Cubans will soon be able to buy and sell property on the island nation. (Photo by Henryk Kotowski.)

By Ralph De La Cruz
Florida Center for Investigative Reporting

In his 50 years running Cuba, Fidel Castro could be accused of many things, except one: going unnoticed.

The same certainly can’t be said of Fidel’s brother, Raul, who took the reins of power from Fidel in 2008.

On Thursday, the Associated Press reported that Raul Castro’s government would soon be ending one of the principal tenets of communism: state control of all property. Cuba will soon allow citizens and permanent residents to buy homes and land.

On Nov. 10, we could be seeing the end of traditional communism in Cuba.

And yet, if  anybody noticed, they didn’t seem to much care. There were no parades and parties on Southwest Eighth Street. That evening, the end of communism wasn’t even the lead item on The Miami Herald’s website. “Cooler temperatures on way Friday and Saturday,” beat it out. The story was at the bottom of the web page, under the “Cuba” heading. And comments to the story were skeptical and full of reminders of past liberalizations that were then turned back.

Around the state, it was the third item in the “World” section of the St. Petersburg Times’ website and didn’t make it on the Tampa Tribune’s front page — but was the 11th item under the sub-listing “news.” The story couldn’t be found on the Florida Times-Union hyperlocal Jacksonville website. And on the Orlando Sentinel website, you could read about Egypt, Palestine, Greece, China, Syria, Italy, and Afghanistan but not the change in Cuba.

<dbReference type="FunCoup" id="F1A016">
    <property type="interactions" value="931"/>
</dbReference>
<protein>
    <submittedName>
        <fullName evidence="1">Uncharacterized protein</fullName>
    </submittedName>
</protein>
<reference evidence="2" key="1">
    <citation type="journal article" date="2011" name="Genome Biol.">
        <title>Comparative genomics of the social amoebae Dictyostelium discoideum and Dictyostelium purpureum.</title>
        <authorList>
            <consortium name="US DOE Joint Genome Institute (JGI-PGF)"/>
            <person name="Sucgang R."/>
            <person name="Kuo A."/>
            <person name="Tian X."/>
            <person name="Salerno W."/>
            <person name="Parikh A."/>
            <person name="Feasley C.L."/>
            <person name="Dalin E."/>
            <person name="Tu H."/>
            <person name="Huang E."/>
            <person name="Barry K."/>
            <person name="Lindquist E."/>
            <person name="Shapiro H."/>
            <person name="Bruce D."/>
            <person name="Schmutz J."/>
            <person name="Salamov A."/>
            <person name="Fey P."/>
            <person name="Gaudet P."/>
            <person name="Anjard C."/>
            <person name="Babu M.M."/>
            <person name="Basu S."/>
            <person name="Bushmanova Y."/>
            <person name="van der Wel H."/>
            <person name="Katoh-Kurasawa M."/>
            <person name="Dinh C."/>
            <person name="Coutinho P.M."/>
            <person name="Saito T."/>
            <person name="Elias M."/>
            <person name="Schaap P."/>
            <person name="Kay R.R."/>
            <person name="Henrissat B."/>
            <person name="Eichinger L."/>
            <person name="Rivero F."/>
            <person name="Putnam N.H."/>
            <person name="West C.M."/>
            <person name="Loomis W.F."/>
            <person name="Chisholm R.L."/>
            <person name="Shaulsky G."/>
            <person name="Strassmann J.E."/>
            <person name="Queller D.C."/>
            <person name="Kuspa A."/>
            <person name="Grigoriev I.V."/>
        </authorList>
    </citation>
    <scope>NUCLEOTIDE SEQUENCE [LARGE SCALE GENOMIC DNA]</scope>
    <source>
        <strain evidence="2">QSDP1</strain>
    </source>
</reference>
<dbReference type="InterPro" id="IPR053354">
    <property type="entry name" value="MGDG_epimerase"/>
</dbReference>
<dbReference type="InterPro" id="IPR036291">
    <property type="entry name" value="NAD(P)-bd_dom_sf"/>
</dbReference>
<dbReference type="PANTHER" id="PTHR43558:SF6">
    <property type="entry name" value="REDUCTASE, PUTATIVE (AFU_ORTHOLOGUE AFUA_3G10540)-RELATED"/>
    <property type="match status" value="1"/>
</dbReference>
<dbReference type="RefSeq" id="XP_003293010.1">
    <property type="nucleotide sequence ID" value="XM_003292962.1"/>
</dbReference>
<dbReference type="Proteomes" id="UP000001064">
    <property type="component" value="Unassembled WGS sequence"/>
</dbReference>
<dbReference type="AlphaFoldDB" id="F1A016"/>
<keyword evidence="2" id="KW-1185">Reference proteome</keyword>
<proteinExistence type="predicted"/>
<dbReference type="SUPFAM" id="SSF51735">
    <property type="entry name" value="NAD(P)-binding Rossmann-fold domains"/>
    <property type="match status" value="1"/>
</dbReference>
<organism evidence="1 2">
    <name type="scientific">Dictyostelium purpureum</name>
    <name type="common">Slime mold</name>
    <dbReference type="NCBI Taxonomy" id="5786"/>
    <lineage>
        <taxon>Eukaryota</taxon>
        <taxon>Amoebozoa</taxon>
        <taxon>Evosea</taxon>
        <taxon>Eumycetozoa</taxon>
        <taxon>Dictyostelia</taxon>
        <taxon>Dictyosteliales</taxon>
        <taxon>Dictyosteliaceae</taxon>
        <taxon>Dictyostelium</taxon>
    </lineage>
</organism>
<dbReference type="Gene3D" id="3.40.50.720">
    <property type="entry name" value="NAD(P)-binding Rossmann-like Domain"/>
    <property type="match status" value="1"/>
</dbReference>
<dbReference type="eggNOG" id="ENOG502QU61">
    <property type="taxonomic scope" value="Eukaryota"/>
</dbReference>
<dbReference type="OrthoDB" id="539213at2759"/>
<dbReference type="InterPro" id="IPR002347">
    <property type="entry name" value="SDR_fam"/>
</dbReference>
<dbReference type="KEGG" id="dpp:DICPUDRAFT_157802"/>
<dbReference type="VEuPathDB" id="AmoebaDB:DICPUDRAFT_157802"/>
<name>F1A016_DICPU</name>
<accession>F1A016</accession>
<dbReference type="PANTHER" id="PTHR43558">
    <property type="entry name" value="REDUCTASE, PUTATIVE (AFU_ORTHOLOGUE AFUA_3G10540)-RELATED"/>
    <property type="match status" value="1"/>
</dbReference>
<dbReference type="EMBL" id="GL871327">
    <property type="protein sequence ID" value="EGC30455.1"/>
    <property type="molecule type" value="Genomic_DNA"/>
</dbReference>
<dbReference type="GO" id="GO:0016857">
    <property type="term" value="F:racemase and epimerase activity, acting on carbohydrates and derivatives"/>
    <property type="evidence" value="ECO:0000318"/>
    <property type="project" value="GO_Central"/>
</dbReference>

Sounds like a Calle Ocho joke. Communism ended in Cuba — and no one believed it.

That’s because these changes have been implemented incrementally, gradually, deliberately. Some would say smartly.

This latest news followed pronouncements earlier this year allowing Cubans to buy and sell cars, work for themselves, and rent rooms and cars. But each liberalization came with enough restrictions to make them largely ineffective. For example, foreigners and Cuban exiles are barred from buying land, and Cubans typically don’t make enough — $20 a month — to buy property.

The strategy bears the profile of a politically astute, octogenarian dictator slowly letting the air out of an overinflated balloon.

But still, in a country that has had the same government since 1959 — almost as long as North Korea’s Kim dynasty — even limited home ownership and job opportunities are a sea change. And one concession followed by the other, well, that’s a trend.

Certainly it would be hard to truthfully call Cuba “communist” if it allows private ownership of lands and people to work for themselves.

“These are small things, but they point us toward an economy that is more normal compared to the rest of the world,” Omar Everleny Perez, lead economist at Havana University’s Center for Cuban Economic Studies, told the AP.

In a country where any criticism of the government is a whisper among friends, such a remark by a lead economist at Havana University is indication there is change occurring in Cuba.